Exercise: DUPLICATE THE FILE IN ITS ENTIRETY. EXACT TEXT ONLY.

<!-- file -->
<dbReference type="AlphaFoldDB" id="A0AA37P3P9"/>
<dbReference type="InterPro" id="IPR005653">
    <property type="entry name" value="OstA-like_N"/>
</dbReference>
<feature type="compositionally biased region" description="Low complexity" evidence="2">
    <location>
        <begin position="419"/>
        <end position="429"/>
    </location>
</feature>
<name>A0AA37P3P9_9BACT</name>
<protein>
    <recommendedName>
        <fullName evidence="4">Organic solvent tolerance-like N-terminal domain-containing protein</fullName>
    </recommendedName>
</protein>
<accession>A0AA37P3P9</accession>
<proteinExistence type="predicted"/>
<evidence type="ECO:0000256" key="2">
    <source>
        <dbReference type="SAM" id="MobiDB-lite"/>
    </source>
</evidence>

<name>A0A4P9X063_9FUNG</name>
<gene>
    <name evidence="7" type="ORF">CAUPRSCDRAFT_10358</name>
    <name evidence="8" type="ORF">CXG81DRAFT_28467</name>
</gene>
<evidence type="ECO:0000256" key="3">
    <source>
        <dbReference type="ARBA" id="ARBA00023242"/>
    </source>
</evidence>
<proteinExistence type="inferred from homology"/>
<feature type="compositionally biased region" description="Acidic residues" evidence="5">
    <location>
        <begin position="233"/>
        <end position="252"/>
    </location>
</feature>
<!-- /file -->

<dbReference type="AlphaFoldDB" id="A0AA37P3P9"/>
<dbReference type="InterPro" id="IPR005653">
    <property type="entry name" value="OstA-like_N"/>
</dbReference>
<feature type="compositionally biased region" description="Low complexity" evidence="2">
    <location>
        <begin position="419"/>
        <end position="429"/>
    </location>
</feature>
<name>A0AA37P3P9_9BACT</name>
<protein>
    <recommendedName>
        <fullName evidence="4">Organic solvent tolerance-like N-terminal domain-containing protein</fullName>
    </recommendedName>
</protein>
<accession>A0AA37P3P9</accession>
<proteinExistence type="predicted"/>
<evidence type="ECO:0000256" key="2">
    <source>
        <dbReference type="SAM" id="MobiDB-lite"/>
    </source>
</evidence>

<name>A0A4P9X063_9FUNG</name>
<gene>
    <name evidence="7" type="ORF">CAUPRSCDRAFT_10358</name>
    <name evidence="8" type="ORF">CXG81DRAFT_28467</name>
</gene>
<evidence type="ECO:0000256" key="3">
    <source>
        <dbReference type="ARBA" id="ARBA00023242"/>
    </source>
</evidence>
<proteinExistence type="inferred from homology"/>
<feature type="compositionally biased region" description="Acidic residues" evidence="5">
    <location>
        <begin position="233"/>
        <end position="252"/>
    </location>
</feature>